Touch Of Evil

Touch Of Evil (1958)
Universal Home Video
Cast: Charlton Heston, Janet Leigh, Marlene Dietrich, Orson Welles
Extras: Orson Welles’ Memo, Theatrical Trailer, Production Notes, Cast & Crew Biographies

If there is one film besides "Citizen Kane" that became synonymous with the legacy of ingenious filmmaker Orson Welles, it has to be his 1958 movie "Touch Of Evil." After turning his back on Hollywood in frustration in 1948, Welles traveled to Europe to continue his career there as director, writer and actor for the years to come, where critics and studios seemed to have more appreciation for his work in general. After that time, Welles made only one more film for a Hollywood major studio, and that particular film was "Touch Of Evil."

The tribulations that followed made sure Orson Welles would never even consider making a movie for any American publisher again ever. The reason was a huge controversy over the film that must have infuriated Welles to no end. Before opening theatrically, Universal decided to re-edit "Touch Of Evil" without Welles’ knowledge or approval. The studio did a hatchet-job, butchering the film down by 16 minutes to a 95-minute running length, and destroying Orson Welles’ integral intentions and vision in the course of it. What was left was a violated piece of film that had nothing in common with the original intentions of the director. Now, 42 years later, Universal Home Video tries to rectify the harm that has been done to the movie and is releasing a 111-minute version of the movie on DVD that has been restored according to Orson Welles’ notes. For the first time we get the chance to see the film that way it was intended to be seen.

"Touch Of Evil" is a Film Noir about corruption and obsession and immediately engulfs the viewer in the hauntingly mysterious location of a small American-Mexican border town where the heat is as intolerable as the shady figures roaming the streets. After a car bombing right on the border, Mexican investigator Ramon Vargas (Charlton Heston) is caught up in the investigation during his honeymoon with his lovely wife (Janet Leigh). Vargas is closely following and observing the steps of investigator Hank Quinlan (Orson Welles) but isn’t very happy with Quinlan’s shrewd methods. A crooked supremacist, Quinlan is obviously framing people to get "his" version of the stories, tactics that Vargas opposes vehemently. While he has constant run-ins with Quinlan on the subject, his wife is suddenly intimidated by a drug lord and his henchmen. Completely caught up in his fight for justice and righteousness, Vargas doesn’t even realize the danger his wife is in, until she suddenly disappears.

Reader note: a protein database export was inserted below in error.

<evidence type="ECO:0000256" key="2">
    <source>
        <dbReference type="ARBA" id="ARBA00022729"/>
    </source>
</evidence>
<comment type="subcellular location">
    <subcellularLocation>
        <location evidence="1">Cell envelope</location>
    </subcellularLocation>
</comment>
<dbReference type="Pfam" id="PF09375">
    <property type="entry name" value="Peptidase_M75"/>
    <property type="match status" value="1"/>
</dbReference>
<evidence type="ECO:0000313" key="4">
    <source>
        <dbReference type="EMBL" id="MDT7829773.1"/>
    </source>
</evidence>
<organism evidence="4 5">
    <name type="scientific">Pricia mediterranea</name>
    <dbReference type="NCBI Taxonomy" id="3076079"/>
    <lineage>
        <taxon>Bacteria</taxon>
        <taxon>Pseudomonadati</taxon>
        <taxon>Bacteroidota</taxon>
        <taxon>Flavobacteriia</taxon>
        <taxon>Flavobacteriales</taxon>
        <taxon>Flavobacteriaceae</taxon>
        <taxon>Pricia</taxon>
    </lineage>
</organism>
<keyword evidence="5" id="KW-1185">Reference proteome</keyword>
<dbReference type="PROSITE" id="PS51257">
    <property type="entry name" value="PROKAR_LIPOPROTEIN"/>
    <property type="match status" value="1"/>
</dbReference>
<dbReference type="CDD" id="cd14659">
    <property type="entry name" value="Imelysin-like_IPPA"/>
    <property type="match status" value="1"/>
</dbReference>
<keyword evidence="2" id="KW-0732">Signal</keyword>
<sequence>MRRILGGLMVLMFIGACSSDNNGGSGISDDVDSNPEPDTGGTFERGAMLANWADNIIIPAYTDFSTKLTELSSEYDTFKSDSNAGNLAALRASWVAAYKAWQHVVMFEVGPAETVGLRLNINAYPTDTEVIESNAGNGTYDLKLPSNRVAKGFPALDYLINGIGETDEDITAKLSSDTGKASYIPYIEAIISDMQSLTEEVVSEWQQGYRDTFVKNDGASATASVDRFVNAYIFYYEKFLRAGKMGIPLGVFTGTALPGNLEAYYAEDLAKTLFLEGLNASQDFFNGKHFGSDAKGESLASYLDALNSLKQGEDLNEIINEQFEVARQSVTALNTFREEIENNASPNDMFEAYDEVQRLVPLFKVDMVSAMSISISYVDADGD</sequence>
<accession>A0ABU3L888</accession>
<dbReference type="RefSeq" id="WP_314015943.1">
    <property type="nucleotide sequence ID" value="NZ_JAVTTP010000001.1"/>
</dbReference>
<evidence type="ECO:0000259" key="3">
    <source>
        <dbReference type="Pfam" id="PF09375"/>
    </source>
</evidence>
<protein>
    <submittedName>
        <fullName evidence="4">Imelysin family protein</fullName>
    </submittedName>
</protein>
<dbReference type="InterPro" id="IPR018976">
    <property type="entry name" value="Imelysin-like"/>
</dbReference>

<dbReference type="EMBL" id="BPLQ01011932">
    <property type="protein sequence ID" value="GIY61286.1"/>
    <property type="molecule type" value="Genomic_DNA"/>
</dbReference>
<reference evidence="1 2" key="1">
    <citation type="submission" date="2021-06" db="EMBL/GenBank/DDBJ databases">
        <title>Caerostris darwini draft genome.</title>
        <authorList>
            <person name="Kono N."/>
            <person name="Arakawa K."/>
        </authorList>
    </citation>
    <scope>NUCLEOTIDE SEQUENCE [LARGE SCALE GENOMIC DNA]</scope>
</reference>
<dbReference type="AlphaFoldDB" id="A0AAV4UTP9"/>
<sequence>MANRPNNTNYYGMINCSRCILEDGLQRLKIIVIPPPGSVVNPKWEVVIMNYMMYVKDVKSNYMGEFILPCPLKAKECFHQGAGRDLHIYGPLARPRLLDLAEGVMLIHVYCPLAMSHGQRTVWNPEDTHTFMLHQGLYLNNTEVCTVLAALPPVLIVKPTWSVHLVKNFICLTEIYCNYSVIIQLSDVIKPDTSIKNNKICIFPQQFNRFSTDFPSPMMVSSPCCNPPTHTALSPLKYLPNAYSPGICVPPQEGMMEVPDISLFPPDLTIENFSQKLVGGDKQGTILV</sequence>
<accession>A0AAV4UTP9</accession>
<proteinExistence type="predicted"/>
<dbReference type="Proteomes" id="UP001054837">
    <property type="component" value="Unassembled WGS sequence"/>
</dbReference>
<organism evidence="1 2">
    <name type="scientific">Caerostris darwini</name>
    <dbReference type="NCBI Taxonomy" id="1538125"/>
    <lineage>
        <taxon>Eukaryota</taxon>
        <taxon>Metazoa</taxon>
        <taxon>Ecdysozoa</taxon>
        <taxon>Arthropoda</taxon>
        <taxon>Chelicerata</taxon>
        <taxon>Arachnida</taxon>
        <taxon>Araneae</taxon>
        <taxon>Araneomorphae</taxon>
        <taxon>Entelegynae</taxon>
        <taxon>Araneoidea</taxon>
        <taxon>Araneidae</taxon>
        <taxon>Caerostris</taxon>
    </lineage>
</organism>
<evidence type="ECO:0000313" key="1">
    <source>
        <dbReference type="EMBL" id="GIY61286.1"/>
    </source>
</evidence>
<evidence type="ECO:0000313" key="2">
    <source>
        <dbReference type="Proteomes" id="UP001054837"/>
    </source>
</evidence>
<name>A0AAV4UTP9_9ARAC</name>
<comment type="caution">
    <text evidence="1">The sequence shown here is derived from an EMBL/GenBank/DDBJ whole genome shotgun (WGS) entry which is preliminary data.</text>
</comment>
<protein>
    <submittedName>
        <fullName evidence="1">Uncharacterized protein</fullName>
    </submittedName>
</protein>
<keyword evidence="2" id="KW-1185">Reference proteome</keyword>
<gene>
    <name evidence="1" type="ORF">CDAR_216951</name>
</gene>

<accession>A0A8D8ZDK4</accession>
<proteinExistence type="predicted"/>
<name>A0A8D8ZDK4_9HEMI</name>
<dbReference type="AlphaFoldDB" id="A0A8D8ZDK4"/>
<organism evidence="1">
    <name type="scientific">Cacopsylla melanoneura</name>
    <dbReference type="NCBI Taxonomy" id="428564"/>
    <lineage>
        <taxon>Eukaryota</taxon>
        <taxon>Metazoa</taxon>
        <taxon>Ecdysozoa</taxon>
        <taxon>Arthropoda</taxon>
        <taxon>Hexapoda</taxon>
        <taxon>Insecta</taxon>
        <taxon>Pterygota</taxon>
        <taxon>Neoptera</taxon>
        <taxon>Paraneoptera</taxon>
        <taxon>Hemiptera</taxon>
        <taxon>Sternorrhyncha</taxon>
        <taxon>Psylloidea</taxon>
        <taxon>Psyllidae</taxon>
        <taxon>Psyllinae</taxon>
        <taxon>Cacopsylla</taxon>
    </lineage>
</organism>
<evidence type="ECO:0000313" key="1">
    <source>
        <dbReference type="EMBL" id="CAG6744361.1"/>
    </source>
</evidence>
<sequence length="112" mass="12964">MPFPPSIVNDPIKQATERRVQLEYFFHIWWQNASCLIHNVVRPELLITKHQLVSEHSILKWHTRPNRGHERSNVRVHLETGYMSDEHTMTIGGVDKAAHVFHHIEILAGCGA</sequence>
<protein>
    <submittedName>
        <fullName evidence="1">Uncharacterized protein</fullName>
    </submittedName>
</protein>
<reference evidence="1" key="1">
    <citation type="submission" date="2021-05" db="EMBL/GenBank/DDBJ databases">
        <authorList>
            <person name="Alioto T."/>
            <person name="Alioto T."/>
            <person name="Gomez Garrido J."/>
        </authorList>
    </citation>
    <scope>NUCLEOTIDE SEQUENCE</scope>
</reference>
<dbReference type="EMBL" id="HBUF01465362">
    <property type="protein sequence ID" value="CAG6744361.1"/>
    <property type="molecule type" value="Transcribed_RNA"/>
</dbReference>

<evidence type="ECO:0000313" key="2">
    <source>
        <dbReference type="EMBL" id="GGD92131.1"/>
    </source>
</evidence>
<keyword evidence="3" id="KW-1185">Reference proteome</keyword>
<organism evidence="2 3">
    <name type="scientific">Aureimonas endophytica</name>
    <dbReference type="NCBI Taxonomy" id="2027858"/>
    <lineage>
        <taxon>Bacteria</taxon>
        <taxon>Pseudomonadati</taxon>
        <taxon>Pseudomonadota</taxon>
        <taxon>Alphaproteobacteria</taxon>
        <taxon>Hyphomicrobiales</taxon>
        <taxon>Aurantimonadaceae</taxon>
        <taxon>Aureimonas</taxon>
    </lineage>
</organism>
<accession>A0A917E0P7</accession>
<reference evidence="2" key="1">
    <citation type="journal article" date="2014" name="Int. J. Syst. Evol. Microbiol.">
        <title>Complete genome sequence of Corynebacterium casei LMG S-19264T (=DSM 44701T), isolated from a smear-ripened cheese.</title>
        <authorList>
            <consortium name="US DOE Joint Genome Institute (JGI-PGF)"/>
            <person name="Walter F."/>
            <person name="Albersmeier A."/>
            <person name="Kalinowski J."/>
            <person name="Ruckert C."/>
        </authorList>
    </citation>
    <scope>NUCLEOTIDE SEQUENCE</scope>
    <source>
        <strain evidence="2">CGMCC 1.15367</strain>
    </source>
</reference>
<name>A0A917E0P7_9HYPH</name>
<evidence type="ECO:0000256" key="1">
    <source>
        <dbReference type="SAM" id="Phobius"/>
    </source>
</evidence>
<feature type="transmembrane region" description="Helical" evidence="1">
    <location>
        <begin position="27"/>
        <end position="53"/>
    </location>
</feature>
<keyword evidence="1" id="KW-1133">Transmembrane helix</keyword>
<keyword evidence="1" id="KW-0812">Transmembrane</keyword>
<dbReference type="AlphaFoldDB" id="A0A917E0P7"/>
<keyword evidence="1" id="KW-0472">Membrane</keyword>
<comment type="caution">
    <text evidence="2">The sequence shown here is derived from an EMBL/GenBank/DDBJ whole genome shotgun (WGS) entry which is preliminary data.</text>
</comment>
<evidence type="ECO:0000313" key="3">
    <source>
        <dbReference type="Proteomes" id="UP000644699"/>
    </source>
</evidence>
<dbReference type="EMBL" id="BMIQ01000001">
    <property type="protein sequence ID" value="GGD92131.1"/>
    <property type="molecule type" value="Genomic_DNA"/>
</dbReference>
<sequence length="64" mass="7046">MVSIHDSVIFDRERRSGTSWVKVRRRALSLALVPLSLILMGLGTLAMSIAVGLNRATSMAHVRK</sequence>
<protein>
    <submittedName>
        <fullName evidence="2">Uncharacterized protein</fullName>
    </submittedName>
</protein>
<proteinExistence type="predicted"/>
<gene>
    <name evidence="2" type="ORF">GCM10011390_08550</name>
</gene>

Featuring an all-star cast, "Touch Of Evil" is nothing short of a masterpiece of film art. Superbly cast in every part, the movie creates characters that are tangible and absolutely real. Whether it’s the despicable Quinlan played by Orson Welles himself, the naive wife played by Janet Leigh, the idealistic police officer Ramon Vargas, played by Charlton Heston, or any of the support characters, all the persons we get to meet feel very real and all-too familiar.

Combined with Welles’ masterful direction and Russell Metty’s breathtaking cinematography, "Touch Of Evil" carries the seal of genius all over, just as "Citizen Kane" did. From wicked camera angles, penetrating extreme close-ups, greasy, sweaty and seedy characters, to staggering lighting set-ups, the movie is a textbook example how cinematic movies are done right. From the first frame to the last, "Touch Of Evil" is a hypnotizing piece of art and with Orson Welles’ original vision finally restored, it is outright incomprehensible how anyone would have dared to tamper with it in the first place.